New York After Rent

(II of III)

Another installment of Benjamen Walker’s Theory of Everything.

For 30 years Kathy Kirkpatrick ran the Life Cafe — an East Village establishment that was made famous by the musical Rent. Kathy closed the cafe in September of 2011, media reports at the time alluded to an ironic landlord dispute.

Your host tracked Kathy down to her new home in Spain where she is working on her memoir. She shares the final chapter of her story — the Life Cafe after Rent.

For your host one thing that encapsulates the new New York is the Leslie Entrepreneurs Lab where entrepreneurs come to turn their ideas and inventions into startups

We meet the co-founders of Bäro — two young people inspired by Airbnb, two young people who hope to shape the future of New York.

In time startups will enable us to rent out our memories, feelings and dreams the same way we now rent out our extra bedrooms, and the stuff in our closets. Every flight of fancy will eventually be commodified.


the form of a city airbnbs more quickly, alas!

than the human heart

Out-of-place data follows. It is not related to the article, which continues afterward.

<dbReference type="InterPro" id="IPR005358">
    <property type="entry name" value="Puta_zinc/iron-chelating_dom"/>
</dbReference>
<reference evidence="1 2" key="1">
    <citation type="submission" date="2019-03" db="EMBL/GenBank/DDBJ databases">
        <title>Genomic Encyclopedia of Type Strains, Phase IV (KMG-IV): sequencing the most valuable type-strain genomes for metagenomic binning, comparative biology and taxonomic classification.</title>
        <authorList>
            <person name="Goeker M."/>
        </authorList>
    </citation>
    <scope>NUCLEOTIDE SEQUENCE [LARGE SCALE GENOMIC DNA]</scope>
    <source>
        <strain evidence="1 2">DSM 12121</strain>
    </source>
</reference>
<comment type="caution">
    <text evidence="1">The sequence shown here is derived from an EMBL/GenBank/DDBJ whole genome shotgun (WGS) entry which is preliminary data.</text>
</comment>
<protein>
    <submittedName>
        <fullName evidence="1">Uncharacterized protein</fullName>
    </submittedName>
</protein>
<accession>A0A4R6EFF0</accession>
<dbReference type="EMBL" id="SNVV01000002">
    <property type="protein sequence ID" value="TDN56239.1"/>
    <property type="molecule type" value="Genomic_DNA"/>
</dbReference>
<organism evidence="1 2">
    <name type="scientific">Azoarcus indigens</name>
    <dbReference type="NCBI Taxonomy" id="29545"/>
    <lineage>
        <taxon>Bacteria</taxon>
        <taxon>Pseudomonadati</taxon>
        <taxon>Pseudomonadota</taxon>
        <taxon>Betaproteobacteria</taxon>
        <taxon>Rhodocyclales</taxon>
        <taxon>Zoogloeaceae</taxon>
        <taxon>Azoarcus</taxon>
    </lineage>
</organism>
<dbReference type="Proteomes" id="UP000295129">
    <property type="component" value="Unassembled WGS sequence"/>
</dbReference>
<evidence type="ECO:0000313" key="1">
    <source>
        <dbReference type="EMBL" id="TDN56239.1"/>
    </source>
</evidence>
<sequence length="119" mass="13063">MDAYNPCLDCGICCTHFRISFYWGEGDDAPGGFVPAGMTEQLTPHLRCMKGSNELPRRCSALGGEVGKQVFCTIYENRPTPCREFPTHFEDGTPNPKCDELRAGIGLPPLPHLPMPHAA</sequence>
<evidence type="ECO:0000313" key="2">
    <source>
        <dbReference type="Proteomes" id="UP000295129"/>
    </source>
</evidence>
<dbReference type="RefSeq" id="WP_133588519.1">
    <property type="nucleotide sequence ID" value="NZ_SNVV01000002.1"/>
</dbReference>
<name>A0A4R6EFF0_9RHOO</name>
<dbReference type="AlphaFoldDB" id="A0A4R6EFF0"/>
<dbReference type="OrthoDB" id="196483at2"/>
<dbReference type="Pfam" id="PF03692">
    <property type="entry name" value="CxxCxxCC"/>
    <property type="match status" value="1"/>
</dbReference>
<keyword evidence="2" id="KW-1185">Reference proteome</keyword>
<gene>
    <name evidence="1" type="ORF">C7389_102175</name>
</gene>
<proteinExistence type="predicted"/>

Your host got his first glimpse of the new New York in late September of 2008 at a major Advertising executive’s annual birthday party — but its taken him years to make sense of what went down that night.

Also, Essayist and Cartoonist Tim Kreider traces his steps from Avenue B to Bushwick.

In New York you can have either a crappy apartment in a nice neighborhood or a nice apartment in a crappy neighborhood. My current apartment is very nice.

I can see the Empire State Building if I stand in the middle of Wyckoff Street. It looks a lot farther away than it did fifteen years ago. The skyline has recently been skewered by disproportionately tall, skinny multimillion-dollar condominiums, like middle fingers a thousand feet high stuck up at the rest of us.

As artists have been driven outward in favor of high finance, this former artistic capital of the world has come more and more to resemble a high-end mall with a really well-reviewed food court. We inhabitants of Bushwick are like plovers picking gobbets of pre-masticated food from between the crocodile teeth of Manhattan.